One of the issues addressed in the film is the struggle over water….
“Water is controlled by Israel. They can dig deep to access the aquifers under the Occupied Palestinian Territory, and then limited amounts of that water is sold back to us. Access to water and natural resources are the basis of any state building. However, the Israelis are building settlements on top our Palestinian resources such as water and oil, and consequently depriving us of any possibility for state building.”
The film has attracted some criticism for its use of violence?
“I wanted to explore what happens when there is no hope under Occupation—what is resistance? When non-violence fails, do people turn to violence? How far do we go for our children? Is what they say that “one man‘s freedom fighter is another man‘s terrorist” true? It is only when the real issues on the ground are discussed that there can be an understanding of what is needed to achieve a just peace.”
How has the film been received?
”Screenings everywhere have been sold out, and many articles have been written on the film, which is an indication that people are thirsty to see another Palestinian narrative. We won best director at the Kolkata IFF and best actor at the Cairo IFF, which was a first for an Egyptian actor… and in a Palestinian film! Eyes Of A Thief was also the Palestinian contender for nomination to the best foreign language film category at the Oscars.”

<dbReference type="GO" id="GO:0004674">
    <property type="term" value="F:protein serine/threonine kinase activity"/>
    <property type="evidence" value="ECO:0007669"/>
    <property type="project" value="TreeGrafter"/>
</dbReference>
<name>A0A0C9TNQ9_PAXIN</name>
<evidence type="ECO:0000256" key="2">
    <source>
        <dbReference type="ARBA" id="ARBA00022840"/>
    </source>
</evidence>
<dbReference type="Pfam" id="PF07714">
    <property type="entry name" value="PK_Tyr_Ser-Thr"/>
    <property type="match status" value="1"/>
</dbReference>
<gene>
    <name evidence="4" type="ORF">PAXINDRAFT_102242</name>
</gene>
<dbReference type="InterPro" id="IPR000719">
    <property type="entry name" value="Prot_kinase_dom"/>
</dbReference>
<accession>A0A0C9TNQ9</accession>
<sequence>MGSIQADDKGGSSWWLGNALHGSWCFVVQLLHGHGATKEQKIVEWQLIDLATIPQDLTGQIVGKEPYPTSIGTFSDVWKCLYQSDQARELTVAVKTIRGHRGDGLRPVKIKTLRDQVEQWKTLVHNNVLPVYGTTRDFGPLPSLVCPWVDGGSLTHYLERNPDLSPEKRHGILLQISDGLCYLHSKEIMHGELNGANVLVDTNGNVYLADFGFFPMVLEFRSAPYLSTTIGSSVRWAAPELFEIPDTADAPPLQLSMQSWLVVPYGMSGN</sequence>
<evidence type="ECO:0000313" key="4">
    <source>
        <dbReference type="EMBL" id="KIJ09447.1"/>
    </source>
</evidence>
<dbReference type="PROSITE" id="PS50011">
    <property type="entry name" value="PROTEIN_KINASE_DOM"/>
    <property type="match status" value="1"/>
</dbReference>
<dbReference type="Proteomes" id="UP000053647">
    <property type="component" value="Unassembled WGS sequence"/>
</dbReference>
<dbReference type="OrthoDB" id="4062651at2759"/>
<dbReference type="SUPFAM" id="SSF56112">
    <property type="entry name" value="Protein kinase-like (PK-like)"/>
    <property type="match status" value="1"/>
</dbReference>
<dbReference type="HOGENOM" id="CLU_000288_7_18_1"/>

I understand that the leading actor, Khaled Abol Naga, is one of Egypt’s biggest actors?
“Yes, he was also one of the most outspoken people in the Arab Spring. I didn‘t want just an actor, but someone who had beliefs and took a stand.”
How has the Arab Spring affected the situation in Palestine?
“Due to the settlements, independence is now technically impossible. There are no negotiations, Israel feels that is in such a strong position that it doesn’t need to reach an agreement or to compromise.”
Is there any cause for hope in the future?
“As long as there are Palestinian women, children and men, there is hope. Even though there are now 70,000 Palestinians without homes in Gaza, and even though over 2,500 civilians were killed less than six months ago. But you can’t get rid of 11 million Palestinians. Palestinians will continue to try and build their societies, work, have a voice and in the end change the narrative which has worked against us. Iceland has been very supportive and our hopes are that what happens in the Occupied Palestinian Territory is both a community responsibility and a world responsibility. People are starting to speak out. Hopefully baby steps will become bigger steps.”
The Stockfish Film Festival is currently ongoing at Bíó Paradís. But hurry, today is the last day!